depressions also occur in Rhode Island and throughout the Northeast.
Though the name vernal pool/ pond has long been adopted, the terminology
may not be totally appropriate for southern New England, as some
ponds fill up with water in the late fall (actually 'autumnal'
ponds). Furthermore, in the northeast, the geologic factors that
determine where on the landscape seasonally-flooded pools occur
is poorly understood.
Nevertheless, the term
'vernal pool' has stuck and the definition remains inconsistent
across the country, as well as, from state to state throughout
the region. This webpage addresses this issue by listing some
of the various definitions.
Two vernal pool studies
currently underway at the university - one led by Dr. Peter Paton
and another by Dr. Frank Golet (URI Dept. of Natural Resources
Science) - are looking at vernal pools in Rhode Island and their
relationship to geology, hydrology, vegetation, and other landscape
aspects. The focus of Paton's research however is amphibians.
Vernal pools can be
rich amphibian breeding areas. In Rhode Island wood frogs,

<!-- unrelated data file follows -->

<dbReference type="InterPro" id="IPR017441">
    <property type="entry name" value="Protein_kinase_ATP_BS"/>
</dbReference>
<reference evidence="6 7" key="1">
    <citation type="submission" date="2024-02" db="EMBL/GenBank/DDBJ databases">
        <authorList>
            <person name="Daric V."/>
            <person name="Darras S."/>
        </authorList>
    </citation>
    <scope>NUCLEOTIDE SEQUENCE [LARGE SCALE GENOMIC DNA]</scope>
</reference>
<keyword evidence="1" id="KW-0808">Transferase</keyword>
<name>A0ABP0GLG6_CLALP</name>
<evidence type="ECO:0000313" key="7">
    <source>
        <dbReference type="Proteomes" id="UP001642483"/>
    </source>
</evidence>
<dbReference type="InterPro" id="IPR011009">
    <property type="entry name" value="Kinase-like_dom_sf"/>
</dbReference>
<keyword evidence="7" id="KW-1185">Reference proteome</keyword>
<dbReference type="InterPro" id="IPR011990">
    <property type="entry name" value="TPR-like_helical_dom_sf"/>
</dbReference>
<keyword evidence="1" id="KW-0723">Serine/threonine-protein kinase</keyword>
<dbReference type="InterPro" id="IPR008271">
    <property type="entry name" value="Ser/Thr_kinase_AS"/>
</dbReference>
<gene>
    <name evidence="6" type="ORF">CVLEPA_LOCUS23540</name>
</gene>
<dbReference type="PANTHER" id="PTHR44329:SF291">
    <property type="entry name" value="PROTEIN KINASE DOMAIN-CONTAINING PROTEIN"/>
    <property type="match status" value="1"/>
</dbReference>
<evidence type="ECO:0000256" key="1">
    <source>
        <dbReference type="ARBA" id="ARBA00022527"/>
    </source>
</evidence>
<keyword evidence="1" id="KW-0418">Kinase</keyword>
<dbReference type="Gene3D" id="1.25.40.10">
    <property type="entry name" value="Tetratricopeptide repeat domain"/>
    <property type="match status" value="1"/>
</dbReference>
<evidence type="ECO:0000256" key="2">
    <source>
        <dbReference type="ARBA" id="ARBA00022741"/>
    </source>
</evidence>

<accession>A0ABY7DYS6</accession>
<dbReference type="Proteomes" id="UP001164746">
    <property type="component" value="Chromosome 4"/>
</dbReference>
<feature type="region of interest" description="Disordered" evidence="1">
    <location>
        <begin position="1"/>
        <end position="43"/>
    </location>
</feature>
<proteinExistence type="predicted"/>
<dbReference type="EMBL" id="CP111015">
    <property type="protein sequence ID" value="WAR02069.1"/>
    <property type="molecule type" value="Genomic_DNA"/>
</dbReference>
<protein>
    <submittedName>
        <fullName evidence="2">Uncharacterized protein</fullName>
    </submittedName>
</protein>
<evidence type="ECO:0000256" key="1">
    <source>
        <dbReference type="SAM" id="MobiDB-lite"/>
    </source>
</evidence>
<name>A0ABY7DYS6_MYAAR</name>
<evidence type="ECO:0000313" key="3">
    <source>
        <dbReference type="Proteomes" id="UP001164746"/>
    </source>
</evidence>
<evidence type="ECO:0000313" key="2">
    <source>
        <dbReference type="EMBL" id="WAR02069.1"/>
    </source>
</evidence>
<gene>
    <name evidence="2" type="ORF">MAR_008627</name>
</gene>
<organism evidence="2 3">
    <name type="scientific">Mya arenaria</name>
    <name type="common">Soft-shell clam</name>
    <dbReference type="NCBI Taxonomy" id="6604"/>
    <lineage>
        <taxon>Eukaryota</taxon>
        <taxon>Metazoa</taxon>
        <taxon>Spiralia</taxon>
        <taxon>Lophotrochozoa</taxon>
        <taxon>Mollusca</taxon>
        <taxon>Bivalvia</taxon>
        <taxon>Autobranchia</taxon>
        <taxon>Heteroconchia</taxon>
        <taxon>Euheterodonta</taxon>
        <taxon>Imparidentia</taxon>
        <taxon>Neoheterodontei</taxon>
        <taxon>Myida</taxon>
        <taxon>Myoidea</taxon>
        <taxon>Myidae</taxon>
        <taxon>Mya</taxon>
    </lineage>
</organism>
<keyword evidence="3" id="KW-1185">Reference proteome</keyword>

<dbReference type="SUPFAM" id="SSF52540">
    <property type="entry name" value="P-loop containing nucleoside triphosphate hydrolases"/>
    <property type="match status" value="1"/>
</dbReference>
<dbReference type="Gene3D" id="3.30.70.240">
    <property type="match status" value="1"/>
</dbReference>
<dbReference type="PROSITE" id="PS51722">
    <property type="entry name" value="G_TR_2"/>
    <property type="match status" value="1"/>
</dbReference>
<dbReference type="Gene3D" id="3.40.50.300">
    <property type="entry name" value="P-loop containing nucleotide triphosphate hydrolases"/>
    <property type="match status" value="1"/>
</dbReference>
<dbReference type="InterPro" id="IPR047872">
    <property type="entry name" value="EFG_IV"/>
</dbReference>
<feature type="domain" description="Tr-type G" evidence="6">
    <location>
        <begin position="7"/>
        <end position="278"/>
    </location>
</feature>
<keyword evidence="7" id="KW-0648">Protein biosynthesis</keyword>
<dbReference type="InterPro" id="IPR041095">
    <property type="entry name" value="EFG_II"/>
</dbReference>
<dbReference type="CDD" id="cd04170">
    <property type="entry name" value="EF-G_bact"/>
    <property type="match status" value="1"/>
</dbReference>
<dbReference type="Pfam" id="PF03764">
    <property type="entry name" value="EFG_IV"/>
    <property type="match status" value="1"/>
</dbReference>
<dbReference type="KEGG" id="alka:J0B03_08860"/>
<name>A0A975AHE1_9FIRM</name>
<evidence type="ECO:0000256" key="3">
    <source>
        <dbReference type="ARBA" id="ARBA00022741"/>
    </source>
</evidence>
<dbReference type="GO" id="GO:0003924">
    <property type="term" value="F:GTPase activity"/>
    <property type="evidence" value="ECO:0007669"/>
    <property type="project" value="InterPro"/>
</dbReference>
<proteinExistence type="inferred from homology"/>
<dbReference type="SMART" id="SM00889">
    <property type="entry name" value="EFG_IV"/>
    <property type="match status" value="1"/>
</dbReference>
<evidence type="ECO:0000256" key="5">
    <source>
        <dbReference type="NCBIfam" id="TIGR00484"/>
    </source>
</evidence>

spotted salamanders, marbled salamanders, and, to a lesser degree,
gray treefrogs, spring peepers, American toads, and red-spotted
newts rely heavily on vernal pools to complete their breeding
cycle. What appears to be one of the most important factors determining
which species are found in a given pond is the length of time
that surface water inundates the pond (termed "hydroperiod").
Fewer species are able to exist in ponds that dry up relatively
rapidly and many species of amphibians avoid ponds that are flooded
throughout the year. Permanent ponds tend to have fish populations,
which are major predators of young amphibians. When you
look at the accompanying life histories,
one of the most important figures to study is the relationship
between hydroperiod and the probability of detecting a species.
Species such as wood frog prefer pools that dry up each year,
whereas bullfrog can only breed successfully in ponds with water